An opposition TD has introduced a bill in the Dáil that would see cannabis legalised for medicinal use.
Anti-Austerity Alliance/ People Before Profit deputy Bríd Smith said there is demand for such medication by a number of specific groups of ill-health sufferers.
She said that she has met with a group representing people who suffer from Dravet syndrome, a severe form of epilepsy generally found in children.
"Cannabis oil can help a great deal to prevent the seizures that take place," she said.
She said the use of cannabis can also alleviate the nausea and muscle spasms that affect those with Multiple Sclerosis.
The Dublin South Central TD said that it can also provide pain relief for those who suffer from cancer.
"Really what we are trying to do is to facilitate the use of cannabis and cannabis related products for medicinal purposes. These would be the ones that are already experimented on and would clearly have to be subscribed by a medical practitioner, particularly by a consultant."
She is proposing to establish a Cannabis Regulation Authority and "that authority would be bearing the costs that may occur to the State as a result."
Ms Smith added that distributors would have to be licenced, with restrictions on selling and holding it.
She said there are further provisions in the bill on labeling, testing, advertising and having due regards for needs of users while promoting awareness more broadly of cannabis and its effects.
The bill will be debated at a later stage as a Private Members' motion.
More drugs brought under illicit narcotics law
Meanwhile, an amendment to existing drug laws was passed by the Oireachtas today.
It brings a number of substances under the Misuse of Drugs legislation, including zopiclone, zaleplon and phenazepam.
It also legislates for substances found in the so-called head shop drug known as ‘Clockwork Orange’.
Minister for Health Simon Harris and Minister for State for Communities and the National Drugs Strategy Catherine Byrne said the amendment was one response to the recent gang-related murders in Dublin.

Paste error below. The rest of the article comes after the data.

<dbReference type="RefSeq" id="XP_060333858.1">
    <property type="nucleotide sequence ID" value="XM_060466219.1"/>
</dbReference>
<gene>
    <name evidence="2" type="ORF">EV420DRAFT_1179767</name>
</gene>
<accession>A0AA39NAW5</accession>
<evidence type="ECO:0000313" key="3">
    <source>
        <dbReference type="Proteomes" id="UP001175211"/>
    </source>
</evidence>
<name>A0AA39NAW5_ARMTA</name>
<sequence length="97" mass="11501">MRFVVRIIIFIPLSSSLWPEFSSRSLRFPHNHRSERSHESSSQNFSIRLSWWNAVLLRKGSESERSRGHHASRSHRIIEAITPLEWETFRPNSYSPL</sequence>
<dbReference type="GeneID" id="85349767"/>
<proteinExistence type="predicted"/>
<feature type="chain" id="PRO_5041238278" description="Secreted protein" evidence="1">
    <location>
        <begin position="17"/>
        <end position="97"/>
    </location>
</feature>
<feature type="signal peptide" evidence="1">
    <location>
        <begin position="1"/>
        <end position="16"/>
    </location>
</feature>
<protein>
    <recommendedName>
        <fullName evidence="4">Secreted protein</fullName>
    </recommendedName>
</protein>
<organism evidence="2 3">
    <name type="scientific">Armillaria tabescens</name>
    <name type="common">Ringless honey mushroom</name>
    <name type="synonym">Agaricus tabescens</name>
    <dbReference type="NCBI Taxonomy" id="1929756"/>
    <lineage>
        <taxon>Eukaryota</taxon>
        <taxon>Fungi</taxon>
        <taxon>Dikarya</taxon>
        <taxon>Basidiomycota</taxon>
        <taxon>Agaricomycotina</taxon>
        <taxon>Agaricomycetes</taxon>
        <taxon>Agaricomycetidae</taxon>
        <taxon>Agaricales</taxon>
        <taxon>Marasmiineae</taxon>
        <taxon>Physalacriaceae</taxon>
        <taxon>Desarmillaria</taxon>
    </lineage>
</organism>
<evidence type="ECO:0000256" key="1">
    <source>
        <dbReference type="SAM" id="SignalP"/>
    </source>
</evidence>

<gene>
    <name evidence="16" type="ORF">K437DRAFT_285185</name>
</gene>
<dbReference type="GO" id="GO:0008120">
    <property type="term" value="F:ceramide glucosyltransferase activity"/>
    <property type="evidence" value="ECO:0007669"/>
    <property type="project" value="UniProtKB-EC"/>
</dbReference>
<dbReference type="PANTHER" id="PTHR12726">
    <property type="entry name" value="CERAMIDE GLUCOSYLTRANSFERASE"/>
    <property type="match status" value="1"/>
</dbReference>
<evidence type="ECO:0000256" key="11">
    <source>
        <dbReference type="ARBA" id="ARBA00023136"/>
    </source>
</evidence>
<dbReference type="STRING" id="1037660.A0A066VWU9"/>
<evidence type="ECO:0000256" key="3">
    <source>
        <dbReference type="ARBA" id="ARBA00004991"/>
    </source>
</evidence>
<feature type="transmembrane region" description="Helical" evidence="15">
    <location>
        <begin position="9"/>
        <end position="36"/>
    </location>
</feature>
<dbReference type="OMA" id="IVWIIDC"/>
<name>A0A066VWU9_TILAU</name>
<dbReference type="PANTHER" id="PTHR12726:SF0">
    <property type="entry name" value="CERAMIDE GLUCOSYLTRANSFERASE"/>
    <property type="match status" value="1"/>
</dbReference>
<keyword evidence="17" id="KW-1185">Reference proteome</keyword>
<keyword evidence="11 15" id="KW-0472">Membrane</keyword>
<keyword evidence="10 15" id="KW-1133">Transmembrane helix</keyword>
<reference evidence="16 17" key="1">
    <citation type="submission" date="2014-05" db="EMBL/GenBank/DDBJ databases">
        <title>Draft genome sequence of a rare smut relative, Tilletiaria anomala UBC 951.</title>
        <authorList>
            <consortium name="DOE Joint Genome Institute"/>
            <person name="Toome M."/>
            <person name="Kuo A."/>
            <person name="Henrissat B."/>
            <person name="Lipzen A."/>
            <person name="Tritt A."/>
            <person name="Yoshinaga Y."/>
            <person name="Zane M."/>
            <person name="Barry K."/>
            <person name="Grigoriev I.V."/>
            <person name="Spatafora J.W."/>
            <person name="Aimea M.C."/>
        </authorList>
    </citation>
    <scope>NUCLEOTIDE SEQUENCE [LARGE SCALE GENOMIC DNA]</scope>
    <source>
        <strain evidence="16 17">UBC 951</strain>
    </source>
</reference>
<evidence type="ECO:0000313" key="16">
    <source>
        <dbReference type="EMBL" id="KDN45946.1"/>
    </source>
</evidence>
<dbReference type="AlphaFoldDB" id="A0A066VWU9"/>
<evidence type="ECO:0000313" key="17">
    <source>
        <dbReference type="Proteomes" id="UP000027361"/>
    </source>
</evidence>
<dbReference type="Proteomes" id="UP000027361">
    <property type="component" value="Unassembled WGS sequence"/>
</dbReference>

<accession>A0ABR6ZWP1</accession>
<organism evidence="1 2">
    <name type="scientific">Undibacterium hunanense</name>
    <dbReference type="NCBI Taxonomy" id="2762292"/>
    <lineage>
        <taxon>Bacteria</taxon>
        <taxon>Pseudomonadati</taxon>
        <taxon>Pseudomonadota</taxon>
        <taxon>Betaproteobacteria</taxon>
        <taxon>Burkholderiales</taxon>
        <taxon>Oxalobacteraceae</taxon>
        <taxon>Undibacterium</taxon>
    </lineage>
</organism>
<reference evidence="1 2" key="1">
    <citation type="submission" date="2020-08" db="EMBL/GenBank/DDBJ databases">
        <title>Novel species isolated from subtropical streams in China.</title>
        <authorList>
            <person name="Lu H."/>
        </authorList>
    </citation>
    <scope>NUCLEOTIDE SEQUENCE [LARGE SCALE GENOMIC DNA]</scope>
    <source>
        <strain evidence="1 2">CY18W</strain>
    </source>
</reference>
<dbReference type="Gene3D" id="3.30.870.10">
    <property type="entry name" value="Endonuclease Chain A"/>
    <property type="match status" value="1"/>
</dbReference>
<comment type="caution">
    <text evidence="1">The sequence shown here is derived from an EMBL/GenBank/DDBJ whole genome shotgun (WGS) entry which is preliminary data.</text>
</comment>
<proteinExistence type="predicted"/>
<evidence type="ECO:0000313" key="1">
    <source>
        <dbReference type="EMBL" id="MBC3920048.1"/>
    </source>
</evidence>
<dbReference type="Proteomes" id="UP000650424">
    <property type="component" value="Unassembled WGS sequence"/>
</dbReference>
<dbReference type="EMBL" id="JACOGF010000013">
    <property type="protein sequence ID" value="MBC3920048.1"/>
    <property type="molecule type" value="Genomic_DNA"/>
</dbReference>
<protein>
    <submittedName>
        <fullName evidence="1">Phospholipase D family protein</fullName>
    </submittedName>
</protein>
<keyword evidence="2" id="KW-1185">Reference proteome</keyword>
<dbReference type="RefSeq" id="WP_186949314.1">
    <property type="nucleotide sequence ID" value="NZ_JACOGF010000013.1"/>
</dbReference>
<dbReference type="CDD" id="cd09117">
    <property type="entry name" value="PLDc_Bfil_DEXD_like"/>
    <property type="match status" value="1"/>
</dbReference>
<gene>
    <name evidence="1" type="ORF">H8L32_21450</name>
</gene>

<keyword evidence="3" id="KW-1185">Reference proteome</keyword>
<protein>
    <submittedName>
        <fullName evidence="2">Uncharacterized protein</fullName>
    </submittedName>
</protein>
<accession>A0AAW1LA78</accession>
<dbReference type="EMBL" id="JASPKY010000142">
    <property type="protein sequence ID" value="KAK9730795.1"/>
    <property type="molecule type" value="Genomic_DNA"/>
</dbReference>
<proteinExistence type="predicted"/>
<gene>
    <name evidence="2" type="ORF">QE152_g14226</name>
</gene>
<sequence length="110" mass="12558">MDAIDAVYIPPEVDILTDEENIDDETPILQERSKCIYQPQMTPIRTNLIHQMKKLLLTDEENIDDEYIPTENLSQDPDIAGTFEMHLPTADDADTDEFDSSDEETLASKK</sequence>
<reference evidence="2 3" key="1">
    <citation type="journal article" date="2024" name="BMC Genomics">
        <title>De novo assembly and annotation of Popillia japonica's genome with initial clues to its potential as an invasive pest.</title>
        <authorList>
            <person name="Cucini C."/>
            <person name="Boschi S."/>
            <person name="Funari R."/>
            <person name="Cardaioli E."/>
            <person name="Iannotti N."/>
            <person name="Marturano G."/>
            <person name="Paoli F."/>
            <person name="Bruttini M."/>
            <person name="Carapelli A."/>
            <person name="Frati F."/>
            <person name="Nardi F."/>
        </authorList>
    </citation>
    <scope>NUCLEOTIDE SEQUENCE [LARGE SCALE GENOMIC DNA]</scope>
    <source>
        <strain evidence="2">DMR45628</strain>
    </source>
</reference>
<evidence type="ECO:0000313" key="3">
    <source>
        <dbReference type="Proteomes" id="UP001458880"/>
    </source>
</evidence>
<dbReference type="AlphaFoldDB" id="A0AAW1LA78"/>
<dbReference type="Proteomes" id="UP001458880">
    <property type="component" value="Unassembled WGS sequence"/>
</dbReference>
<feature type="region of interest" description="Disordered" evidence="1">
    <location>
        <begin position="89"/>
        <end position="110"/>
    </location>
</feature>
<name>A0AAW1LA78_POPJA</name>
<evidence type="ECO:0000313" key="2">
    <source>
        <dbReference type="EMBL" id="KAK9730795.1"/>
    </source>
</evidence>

The ministers added that a bill to permit the establishment of supervised injecting facilities will be published in the Autumn.
Ross meets Taoiseach over legislative difficulties
Independent Alliance Minister Shane Ross has told RTÉ he met Taoiseach to discuss difficulties in the legislative progress and relations in Government.
Mr Ross said he did not expect there would be a repeat of the row that saw IA ministers backing a bill the Attorney General had deemed unconstitutional as channels have been set up to prevent it happening again.
He said there had been a clash with both sides coming to the issue from different angle but it had now been sorted out.
Mr Ross accepted that the Dáil term had seen too little legislative activity but that stemmed in part from the lengthy negotiations for Government a period which had seen no legislation being prepared for the new Dáil.
New Education Ombudsman to be debated
A new bill seeking to establish an Education Ombudsman was also debated in the Dáil.
The proposed new independent professional body would deal with matters such as parents' grievances with teachers and school boards of management.
The Private Members’ Bill was tabled by Fine Gael TD Jim Daly.
The former school principal believes that a new independent professional body is needed to deal with matters such as parents' grievances and whistleblower concerns within the school system.
The Government agreed to support the bill at the Cabinet meeting this week.
The bill provides for school principals and boards of management to be subject to more scrutiny.
The new Education Ombudsman would also have oversight over the Department of Education and Skills.